Airman moved by impact of America's friendship toward Tanzania

  • Published
  • By Master Sgt. Joe Molina
  • Joint Task Force Services Contingency Manager
The Eagle has landed. It's one step for us and one giant leap into the hearts and souls of the Tanzanian people.
The entire city came out to welcome President George W. Bush during the first day of his visit to Tanzania. Thousands lined the streets of the capital city here, some waving American flags, others wearing dresses made with the president's likeness emblazed across the front, and others just smiling and waiting with anticipation.
The banners welcoming and thanking the president for his generosity toward the fight against AIDS and malaria waved gently in the slight breeze. The streets, except for my car and a few others, seemed empty of all other normal everyday travelers.
As I watched the crowd growing with eagerness, awaiting their chance to get a glimpse of the person responsible for bringing so much good to this country, I felt pride.
I was so proud to be an American. I was proud that I was part of something that would benefit millions of people of Tanzania and Africa. I was proud of the fact that the United States is a leader among giving countries who help out other nations. And the generosity is certainly reciprocated here. Every person I saw and have come across over the last three weeks has been nothing but gracious hosts.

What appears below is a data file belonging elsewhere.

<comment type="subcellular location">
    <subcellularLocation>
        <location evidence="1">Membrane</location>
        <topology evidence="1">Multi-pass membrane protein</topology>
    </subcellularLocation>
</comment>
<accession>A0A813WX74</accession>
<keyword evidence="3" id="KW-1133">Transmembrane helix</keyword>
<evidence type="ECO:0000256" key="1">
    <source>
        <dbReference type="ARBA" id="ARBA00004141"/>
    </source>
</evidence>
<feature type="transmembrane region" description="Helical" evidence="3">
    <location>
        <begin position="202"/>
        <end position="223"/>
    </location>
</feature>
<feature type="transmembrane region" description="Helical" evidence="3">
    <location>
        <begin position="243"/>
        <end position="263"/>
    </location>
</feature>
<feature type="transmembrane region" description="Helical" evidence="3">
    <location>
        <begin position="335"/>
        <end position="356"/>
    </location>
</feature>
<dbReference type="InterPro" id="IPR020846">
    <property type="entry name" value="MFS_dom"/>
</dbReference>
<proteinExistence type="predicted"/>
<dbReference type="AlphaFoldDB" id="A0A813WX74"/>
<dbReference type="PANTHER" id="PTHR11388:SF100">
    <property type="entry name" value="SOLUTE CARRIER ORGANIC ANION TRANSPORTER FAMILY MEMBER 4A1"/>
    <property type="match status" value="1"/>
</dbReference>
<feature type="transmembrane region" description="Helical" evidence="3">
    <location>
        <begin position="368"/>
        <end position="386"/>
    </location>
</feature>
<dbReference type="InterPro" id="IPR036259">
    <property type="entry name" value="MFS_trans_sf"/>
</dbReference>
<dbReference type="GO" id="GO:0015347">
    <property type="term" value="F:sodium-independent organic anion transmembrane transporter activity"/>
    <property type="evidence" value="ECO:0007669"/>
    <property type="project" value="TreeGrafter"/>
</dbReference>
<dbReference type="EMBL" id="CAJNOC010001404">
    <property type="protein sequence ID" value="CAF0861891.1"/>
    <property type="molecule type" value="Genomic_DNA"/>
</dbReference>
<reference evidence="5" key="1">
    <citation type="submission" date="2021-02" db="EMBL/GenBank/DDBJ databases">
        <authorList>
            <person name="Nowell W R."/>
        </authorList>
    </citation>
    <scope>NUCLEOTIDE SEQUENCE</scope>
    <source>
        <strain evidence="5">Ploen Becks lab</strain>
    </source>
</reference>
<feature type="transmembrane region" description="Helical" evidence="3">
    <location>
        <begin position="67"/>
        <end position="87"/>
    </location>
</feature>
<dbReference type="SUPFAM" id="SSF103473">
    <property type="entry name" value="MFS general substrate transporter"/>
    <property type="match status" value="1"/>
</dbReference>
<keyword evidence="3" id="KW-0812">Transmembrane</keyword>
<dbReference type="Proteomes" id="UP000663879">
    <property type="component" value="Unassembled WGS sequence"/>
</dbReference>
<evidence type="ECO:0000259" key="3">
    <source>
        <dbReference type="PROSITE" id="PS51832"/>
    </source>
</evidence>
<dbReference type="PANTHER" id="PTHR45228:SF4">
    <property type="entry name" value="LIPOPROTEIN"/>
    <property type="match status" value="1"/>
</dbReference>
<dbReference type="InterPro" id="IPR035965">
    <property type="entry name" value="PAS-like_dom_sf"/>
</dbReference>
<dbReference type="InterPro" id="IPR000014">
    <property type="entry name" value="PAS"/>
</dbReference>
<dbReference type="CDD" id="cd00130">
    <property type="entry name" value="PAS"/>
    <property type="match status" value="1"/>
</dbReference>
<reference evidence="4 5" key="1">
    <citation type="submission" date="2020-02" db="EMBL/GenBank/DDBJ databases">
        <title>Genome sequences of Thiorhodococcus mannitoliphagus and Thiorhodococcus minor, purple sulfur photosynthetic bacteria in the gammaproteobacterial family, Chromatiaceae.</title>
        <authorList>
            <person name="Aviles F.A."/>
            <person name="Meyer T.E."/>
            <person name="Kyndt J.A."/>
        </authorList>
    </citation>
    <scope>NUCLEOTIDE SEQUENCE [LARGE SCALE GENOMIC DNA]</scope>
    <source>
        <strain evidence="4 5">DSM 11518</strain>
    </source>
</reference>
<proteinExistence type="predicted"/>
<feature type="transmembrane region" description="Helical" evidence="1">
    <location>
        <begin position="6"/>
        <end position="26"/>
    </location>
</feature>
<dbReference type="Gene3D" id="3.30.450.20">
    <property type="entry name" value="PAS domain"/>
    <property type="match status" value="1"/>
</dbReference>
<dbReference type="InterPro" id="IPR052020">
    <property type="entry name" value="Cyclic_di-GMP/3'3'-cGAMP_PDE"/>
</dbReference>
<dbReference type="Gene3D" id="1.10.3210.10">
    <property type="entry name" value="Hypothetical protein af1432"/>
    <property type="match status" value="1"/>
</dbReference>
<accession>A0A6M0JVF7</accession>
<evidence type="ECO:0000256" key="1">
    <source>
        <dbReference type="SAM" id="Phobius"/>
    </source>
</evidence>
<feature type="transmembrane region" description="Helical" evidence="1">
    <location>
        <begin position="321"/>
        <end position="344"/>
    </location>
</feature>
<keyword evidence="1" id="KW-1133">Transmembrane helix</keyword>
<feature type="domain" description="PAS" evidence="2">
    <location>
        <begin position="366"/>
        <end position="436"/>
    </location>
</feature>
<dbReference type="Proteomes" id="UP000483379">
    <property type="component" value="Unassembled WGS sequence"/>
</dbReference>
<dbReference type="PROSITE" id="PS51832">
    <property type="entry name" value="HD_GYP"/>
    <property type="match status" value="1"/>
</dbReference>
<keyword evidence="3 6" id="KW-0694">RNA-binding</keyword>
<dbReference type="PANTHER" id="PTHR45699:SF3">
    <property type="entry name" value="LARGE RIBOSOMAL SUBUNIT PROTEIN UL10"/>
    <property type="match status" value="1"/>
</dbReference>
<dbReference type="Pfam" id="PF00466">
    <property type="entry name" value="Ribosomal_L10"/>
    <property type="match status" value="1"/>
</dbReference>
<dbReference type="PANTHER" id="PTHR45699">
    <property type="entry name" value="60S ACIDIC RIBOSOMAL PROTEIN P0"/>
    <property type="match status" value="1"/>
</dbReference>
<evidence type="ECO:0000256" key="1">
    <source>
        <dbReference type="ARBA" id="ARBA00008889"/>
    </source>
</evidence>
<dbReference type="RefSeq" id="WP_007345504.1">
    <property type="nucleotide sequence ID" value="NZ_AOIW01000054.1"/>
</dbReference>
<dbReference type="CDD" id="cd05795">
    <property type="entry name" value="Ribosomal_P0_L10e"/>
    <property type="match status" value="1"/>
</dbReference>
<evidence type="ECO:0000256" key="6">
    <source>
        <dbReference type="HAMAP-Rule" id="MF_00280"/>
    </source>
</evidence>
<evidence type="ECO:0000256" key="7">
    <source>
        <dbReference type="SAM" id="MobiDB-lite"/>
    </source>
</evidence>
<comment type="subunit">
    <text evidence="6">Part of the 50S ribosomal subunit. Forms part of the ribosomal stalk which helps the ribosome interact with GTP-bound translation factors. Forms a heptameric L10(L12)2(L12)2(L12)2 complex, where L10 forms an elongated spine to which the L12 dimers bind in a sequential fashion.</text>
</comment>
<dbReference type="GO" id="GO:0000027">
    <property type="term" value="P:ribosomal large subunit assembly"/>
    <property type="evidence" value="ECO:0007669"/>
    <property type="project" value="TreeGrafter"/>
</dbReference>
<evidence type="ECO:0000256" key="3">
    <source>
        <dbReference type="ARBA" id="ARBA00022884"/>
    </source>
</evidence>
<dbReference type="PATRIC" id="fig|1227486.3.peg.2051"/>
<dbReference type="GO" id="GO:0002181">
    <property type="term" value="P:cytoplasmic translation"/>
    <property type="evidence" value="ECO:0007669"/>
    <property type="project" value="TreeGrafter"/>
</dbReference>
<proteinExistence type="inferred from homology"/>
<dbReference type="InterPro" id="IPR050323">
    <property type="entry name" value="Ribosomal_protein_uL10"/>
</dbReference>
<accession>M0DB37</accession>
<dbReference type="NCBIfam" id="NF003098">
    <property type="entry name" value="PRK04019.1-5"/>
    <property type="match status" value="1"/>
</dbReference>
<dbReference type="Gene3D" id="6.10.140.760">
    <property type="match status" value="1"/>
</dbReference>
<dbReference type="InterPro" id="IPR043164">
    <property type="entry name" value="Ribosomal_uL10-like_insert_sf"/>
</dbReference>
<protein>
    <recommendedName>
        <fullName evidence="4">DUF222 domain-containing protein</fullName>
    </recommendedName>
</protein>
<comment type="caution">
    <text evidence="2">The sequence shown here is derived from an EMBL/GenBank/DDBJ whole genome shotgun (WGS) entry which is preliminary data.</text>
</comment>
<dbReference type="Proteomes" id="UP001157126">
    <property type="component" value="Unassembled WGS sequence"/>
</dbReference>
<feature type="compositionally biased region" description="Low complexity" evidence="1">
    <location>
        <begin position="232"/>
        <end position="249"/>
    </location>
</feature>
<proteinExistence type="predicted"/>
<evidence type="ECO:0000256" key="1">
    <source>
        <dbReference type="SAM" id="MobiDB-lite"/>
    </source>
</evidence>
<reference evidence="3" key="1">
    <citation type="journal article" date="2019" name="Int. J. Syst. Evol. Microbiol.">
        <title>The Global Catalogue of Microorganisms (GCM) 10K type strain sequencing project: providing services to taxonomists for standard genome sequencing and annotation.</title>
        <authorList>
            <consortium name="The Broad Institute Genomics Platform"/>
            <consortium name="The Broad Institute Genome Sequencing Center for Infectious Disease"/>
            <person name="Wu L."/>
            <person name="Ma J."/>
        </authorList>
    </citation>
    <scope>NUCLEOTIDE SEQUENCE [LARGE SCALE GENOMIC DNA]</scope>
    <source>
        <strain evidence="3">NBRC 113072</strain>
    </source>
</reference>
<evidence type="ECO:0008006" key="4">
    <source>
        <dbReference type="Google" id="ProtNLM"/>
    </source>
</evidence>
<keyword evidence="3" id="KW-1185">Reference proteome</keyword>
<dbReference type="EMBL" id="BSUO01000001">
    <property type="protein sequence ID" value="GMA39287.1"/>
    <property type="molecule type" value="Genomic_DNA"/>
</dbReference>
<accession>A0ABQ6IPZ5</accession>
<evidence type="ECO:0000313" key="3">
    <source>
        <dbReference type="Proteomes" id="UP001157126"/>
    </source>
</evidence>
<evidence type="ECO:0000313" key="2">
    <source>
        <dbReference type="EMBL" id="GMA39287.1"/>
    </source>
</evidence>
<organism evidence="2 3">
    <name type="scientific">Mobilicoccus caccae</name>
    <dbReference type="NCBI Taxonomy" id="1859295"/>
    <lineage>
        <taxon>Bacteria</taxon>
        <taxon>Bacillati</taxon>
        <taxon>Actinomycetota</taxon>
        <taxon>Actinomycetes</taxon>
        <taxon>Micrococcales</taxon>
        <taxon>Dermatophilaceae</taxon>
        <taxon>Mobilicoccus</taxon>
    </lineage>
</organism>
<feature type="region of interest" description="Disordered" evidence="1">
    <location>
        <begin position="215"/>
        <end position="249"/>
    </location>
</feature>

My driver, John, repeatedly describes how much he and the Tanzanian people love President Bush. The thousands of smiling and waving people I saw today were out there not for the money President Bush was bringing, but the hope and the message that, "Yes, Tanzania, America cares."
The chance for a better life and the promise of continued support brought out and united the masses here. A difference was made, and I am a proud American for helping make that difference.